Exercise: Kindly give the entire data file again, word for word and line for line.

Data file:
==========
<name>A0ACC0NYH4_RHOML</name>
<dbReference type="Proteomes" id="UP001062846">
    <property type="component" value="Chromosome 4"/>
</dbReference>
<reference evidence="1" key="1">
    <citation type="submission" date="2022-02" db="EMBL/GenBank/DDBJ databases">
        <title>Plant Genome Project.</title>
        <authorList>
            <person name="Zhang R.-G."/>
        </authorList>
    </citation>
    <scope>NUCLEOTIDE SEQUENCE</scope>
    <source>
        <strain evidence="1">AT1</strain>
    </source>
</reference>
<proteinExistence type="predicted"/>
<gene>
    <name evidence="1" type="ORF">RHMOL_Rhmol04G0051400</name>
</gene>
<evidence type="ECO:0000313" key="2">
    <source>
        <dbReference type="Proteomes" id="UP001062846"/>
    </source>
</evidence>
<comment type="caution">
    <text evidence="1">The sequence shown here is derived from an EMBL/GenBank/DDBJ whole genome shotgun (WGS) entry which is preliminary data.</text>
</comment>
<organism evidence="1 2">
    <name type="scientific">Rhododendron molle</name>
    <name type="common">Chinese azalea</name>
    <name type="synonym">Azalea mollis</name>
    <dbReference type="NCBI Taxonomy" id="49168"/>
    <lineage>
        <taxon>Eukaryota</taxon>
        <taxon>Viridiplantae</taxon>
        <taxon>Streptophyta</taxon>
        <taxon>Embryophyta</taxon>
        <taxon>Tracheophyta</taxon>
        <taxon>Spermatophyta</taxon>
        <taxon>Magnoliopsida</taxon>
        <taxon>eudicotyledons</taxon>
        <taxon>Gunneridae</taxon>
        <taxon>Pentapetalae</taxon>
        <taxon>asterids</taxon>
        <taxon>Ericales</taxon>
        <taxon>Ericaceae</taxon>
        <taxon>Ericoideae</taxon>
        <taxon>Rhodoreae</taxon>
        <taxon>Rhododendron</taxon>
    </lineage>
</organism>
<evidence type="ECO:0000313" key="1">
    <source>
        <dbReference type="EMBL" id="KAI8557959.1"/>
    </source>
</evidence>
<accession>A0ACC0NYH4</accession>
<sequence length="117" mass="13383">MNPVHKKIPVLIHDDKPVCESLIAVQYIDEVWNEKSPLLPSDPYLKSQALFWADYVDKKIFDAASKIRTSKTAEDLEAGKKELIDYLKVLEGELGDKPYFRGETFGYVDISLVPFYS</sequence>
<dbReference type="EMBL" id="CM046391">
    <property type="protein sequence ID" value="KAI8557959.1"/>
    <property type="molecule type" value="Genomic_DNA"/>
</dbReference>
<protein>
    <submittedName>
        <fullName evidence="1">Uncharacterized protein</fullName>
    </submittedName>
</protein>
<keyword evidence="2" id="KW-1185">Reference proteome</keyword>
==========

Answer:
<name>A0ACC0NYH4_RHOML</name>
<dbReference type="Proteomes" id="UP001062846">
    <property type="component" value="Chromosome 4"/>
</dbReference>
<reference evidence="1" key="1">
    <citation type="submission" date="2022-02" db="EMBL/GenBank/DDBJ databases">
        <title>Plant Genome Project.</title>
        <authorList>
            <person name="Zhang R.-G."/>
        </authorList>
    </citation>
    <scope>NUCLEOTIDE SEQUENCE</scope>
    <source>
        <strain evidence="1">AT1</strain>
    </source>
</reference>
<proteinExistence type="predicted"/>
<gene>
    <name evidence="1" type="ORF">RHMOL_Rhmol04G0051400</name>
</gene>
<evidence type="ECO:0000313" key="2">
    <source>
        <dbReference type="Proteomes" id="UP001062846"/>
    </source>
</evidence>
<comment type="caution">
    <text evidence="1">The sequence shown here is derived from an EMBL/GenBank/DDBJ whole genome shotgun (WGS) entry which is preliminary data.</text>
</comment>
<organism evidence="1 2">
    <name type="scientific">Rhododendron molle</name>
    <name type="common">Chinese azalea</name>
    <name type="synonym">Azalea mollis</name>
    <dbReference type="NCBI Taxonomy" id="49168"/>
    <lineage>
        <taxon>Eukaryota</taxon>
        <taxon>Viridiplantae</taxon>
        <taxon>Streptophyta</taxon>
        <taxon>Embryophyta</taxon>
        <taxon>Tracheophyta</taxon>
        <taxon>Spermatophyta</taxon>
        <taxon>Magnoliopsida</taxon>
        <taxon>eudicotyledons</taxon>
        <taxon>Gunneridae</taxon>
        <taxon>Pentapetalae</taxon>
        <taxon>asterids</taxon>
        <taxon>Ericales</taxon>
        <taxon>Ericaceae</taxon>
        <taxon>Ericoideae</taxon>
        <taxon>Rhodoreae</taxon>
        <taxon>Rhododendron</taxon>
    </lineage>
</organism>
<evidence type="ECO:0000313" key="1">
    <source>
        <dbReference type="EMBL" id="KAI8557959.1"/>
    </source>
</evidence>
<accession>A0ACC0NYH4</accession>
<sequence length="117" mass="13383">MNPVHKKIPVLIHDDKPVCESLIAVQYIDEVWNEKSPLLPSDPYLKSQALFWADYVDKKIFDAASKIRTSKTAEDLEAGKKELIDYLKVLEGELGDKPYFRGETFGYVDISLVPFYS</sequence>
<dbReference type="EMBL" id="CM046391">
    <property type="protein sequence ID" value="KAI8557959.1"/>
    <property type="molecule type" value="Genomic_DNA"/>
</dbReference>
<protein>
    <submittedName>
        <fullName evidence="1">Uncharacterized protein</fullName>
    </submittedName>
</protein>
<keyword evidence="2" id="KW-1185">Reference proteome</keyword>